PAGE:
There are a number of new laws that will impact our children, including the AAA (which I wrote about extensively last week) and the Educational Intervention and Accountability Act, which will allow the SBOE and ALSDE to intervene in local school systems when needed. Check out this article from the Montgomery Advertiser and these comments from State Superintendent Bice and the SBOE at last week’s work session on the Intervention Act. These two laws together allow for flexibility in programming and budgeting by local school systems, school choice for those attending “failing” schools, and quicker action by the SBOE when schools are struggling to properly educate children.
The $50 million Career Tech bond issue should prove to enhance career and technical education offerings in the state by investing in up-to-date training equipment and . Details are evolving as to how it will be distributed and utilized. Here’s an article from al.com about the bond issue.
A few bills relating to School Safety passed, including HB91, which requires Code Red drills to be held along with other weather- and fire-related drills and requires school districts to develop and annually review their comprehensive safety plan. HB404, a local bill pertaining only to Franklin County, survived a Governor’s veto and allows Franklin County school officials to train and equip a volunteer emergency security force for their schools.
Etowah County also gained the ability through HB600 allow retired law enforcement officers to serve as school resource officers on a part-time basis.
The Charles “Chuck” Poland, Jr. Act makes it a crime to trespass on a school bus. The Act is named in honor of the Dale County bus driver who was fatally shot after an intruder boarded the bus he was driving and demanded Poland hand over children to be used as hostages. Poland refused and was killed.
SB383 authorizes all local boards of education to allow certain trained school resource officers and security personnel to carry a “deadly weapon” while on duty for their school system.
Interestingly, two county superintendent positions, Crenshaw County and Cullman County, have been changed from elected to appointed positions.
$30 million in bonds will be sold to repair schools damaged in the April 27, 2011, and December 25, 2012, tornadoes. Details of how much will be allocated to whom are in the Act.
Where the budget is concerned, teachers will be given a 2% pay raise and $5 million has been appropriated to develop a liability insurance program for public education employees. Details on the raise and insurance program are in this al.com article.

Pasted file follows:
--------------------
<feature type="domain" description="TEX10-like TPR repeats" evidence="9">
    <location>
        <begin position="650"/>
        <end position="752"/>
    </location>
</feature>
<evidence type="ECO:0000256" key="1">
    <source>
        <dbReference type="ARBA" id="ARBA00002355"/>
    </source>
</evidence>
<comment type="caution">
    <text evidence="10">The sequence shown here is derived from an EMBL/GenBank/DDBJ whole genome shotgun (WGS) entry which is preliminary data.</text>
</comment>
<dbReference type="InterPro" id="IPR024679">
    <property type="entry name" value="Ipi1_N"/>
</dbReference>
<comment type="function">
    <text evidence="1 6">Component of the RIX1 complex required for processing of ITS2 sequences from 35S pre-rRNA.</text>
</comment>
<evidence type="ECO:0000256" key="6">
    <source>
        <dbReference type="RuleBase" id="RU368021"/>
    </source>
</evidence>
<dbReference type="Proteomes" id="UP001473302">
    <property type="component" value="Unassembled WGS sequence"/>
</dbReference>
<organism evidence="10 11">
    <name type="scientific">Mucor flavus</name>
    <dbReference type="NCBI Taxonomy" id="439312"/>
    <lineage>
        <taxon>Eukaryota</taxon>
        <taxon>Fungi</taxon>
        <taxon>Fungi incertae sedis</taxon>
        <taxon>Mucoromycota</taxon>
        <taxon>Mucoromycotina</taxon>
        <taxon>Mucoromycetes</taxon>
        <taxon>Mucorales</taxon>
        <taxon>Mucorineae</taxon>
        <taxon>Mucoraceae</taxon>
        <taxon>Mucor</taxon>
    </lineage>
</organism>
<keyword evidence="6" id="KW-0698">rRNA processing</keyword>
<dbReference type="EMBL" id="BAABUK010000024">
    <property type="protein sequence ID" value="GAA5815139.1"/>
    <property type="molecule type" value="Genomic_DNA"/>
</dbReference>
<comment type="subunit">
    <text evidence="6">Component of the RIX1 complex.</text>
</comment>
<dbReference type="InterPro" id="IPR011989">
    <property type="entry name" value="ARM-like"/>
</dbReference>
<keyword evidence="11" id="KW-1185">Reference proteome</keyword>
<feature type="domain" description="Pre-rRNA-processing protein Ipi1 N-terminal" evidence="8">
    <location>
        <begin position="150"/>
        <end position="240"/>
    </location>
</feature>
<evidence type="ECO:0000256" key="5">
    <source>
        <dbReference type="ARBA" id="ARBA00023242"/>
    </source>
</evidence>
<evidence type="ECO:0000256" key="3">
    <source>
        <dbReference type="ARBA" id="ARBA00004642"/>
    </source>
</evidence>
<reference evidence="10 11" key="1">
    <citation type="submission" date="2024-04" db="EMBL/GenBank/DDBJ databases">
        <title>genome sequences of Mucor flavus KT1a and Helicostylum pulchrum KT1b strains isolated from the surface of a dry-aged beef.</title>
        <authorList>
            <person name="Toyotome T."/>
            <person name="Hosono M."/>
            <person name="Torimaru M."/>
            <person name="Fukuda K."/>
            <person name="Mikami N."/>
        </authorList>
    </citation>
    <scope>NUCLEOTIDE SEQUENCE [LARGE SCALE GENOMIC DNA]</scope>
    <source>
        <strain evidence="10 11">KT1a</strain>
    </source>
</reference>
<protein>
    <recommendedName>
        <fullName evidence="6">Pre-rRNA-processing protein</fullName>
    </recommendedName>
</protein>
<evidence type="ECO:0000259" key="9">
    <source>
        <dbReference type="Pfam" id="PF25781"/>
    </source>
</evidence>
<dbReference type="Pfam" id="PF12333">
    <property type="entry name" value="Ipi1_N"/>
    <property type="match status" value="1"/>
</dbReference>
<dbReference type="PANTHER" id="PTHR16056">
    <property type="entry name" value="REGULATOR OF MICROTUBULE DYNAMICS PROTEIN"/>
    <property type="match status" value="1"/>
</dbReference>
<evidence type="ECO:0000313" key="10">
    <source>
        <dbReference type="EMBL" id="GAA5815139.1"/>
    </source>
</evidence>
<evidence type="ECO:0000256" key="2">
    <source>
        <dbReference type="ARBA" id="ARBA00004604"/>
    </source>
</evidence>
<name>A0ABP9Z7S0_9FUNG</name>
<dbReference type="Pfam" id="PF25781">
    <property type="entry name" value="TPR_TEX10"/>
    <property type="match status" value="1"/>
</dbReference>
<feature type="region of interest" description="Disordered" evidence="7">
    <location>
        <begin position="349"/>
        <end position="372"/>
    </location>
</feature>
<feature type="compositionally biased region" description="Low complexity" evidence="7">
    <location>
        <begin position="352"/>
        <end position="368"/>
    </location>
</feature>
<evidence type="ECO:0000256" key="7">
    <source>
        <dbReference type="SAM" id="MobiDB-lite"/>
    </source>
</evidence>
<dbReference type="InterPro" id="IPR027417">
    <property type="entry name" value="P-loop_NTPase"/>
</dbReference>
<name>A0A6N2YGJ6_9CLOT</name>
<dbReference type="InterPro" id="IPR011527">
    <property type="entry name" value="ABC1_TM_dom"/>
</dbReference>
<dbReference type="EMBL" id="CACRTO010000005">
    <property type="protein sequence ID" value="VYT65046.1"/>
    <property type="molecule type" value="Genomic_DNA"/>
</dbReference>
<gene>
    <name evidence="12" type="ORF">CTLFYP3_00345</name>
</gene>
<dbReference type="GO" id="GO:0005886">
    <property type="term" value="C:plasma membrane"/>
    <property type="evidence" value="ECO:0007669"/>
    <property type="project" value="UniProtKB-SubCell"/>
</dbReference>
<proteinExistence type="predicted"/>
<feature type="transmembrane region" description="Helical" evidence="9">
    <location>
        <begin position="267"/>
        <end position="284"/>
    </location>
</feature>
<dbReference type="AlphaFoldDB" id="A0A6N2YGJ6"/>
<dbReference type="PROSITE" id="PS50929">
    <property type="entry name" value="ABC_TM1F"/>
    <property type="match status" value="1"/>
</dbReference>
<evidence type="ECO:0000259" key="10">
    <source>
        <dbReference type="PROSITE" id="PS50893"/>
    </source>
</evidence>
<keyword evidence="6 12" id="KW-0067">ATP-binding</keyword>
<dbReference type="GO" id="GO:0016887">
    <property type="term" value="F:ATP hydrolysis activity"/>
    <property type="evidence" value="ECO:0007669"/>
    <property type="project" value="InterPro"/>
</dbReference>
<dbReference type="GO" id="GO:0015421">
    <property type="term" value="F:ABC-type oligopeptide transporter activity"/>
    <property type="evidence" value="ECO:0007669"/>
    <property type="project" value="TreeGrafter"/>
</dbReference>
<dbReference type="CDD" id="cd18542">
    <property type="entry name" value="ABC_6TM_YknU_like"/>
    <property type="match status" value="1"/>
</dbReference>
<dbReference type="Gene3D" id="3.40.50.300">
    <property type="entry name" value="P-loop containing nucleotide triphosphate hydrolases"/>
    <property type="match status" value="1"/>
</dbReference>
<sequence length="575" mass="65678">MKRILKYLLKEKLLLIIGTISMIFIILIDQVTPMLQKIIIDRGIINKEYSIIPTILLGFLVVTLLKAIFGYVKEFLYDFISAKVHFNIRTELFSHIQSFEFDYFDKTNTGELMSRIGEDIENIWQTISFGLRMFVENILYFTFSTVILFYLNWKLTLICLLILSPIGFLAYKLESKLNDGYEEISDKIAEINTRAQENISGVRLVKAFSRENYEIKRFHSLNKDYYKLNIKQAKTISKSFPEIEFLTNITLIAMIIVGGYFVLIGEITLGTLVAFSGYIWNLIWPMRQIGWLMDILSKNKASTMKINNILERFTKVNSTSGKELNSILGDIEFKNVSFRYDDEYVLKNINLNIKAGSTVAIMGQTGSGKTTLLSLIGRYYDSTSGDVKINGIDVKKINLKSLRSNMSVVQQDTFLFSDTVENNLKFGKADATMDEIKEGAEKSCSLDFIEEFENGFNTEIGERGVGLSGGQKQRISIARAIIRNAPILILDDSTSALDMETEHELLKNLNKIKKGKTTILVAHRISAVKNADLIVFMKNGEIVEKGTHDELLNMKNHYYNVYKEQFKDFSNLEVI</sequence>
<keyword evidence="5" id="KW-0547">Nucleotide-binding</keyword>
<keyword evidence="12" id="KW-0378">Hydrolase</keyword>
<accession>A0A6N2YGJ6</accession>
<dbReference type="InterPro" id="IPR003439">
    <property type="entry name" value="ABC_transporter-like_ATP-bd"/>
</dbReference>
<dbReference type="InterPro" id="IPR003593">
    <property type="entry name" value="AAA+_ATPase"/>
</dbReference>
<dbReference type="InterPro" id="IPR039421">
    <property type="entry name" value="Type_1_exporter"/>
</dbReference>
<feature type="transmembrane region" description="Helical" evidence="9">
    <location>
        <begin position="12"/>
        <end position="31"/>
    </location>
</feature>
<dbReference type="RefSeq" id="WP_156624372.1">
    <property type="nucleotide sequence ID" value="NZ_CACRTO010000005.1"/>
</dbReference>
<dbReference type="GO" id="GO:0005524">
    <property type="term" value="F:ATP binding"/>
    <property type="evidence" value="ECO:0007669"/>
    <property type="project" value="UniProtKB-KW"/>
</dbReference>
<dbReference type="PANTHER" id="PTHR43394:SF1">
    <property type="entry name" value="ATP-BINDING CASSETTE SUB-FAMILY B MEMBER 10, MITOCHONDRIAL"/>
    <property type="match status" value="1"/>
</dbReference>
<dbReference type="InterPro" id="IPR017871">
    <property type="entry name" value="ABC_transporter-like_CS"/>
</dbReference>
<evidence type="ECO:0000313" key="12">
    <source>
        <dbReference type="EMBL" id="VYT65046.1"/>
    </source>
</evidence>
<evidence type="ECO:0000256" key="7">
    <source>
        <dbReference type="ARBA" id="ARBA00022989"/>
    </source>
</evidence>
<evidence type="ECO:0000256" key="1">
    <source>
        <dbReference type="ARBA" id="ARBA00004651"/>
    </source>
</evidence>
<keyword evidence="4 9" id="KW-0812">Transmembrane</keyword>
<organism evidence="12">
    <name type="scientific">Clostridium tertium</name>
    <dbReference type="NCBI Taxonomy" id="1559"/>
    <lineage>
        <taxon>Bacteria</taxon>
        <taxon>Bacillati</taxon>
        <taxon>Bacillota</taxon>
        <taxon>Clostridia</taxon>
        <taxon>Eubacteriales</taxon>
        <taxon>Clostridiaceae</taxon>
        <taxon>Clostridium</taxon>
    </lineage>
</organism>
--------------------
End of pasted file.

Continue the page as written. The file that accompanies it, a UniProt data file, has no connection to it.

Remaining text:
Click here to view a spreadsheet of the approved $5.77 billion Education Trust Fund (ETF) budget. Click here to view the final allocation of monies through the Foundation Program, which provides the bulk of state funding to Alabama’s schools.
Some notable bills that never made it to a vote, including those that never made it out of their committee or maybe did make it out of committee but didn’t make it to a full vote of their own house or the second house, include:
SB67 would have removed the mandate that currently exists for local boards of education to comply with unfunded mandates. Other bodies are exempted, but not local boards of education. It was passed by the Senate and received a favorable report from a House committee, but didn’t make it to the floor of the full House.
HB182, the School Resource Officers’ Act, would have established a state school resource officers’ (SRO) program and provide state funding one-half of the average SRO salary and benefits for each officer. It was contingent upon the passage of a constitutional amendment creating the Alabama Lottery Corporation.
HB612, the Secure Schools Facilities Act, which would authorize the sale of $50 million in bonds “to pay for equipment and renovation to secure all entrances to every K-12 public school in the state” made it through the House, through its Senate committee, but never made it to the full Senate floor. From an al.com article about the proposed Act: “According to a news release from the legislators, 96 percent of the schools in the state cannot lock all exterior doors from a central location, 71 percent cannot monitor all exterior doors from a central location and 46 percent of teachers cannot lock classroom doors from the inside.”
There were a few education lottery bills that never made it out of their committees.
The bills to keep the Common Core State Standards out of Alabama’s standards didn’t make it. While there seemed to be initial support among legislators for the bills, only one, SB403, made it out of their respective committees. SB403 was never taken up by the full Senate.
The Tim Tebow Act was introduced again, and received a favorable report from its Senate committee, but was lost on the floor of the Senate by a vote to carry over the bill.
Companion bills SB227 and HB353 were introduced to change the way teachers are considered for layoff in reduction-in-force (RIF) situations. It contained specific language that local boards would have had to include in their RIF policies which laid out the structure to determine who gets laid off. SB227 made it out of its committee, but was “indefinitely postponed” for the session. Its House companion never made it out of committee.
Check out the ALSDE’s Bill Tracker for bills that were enacted that they followed.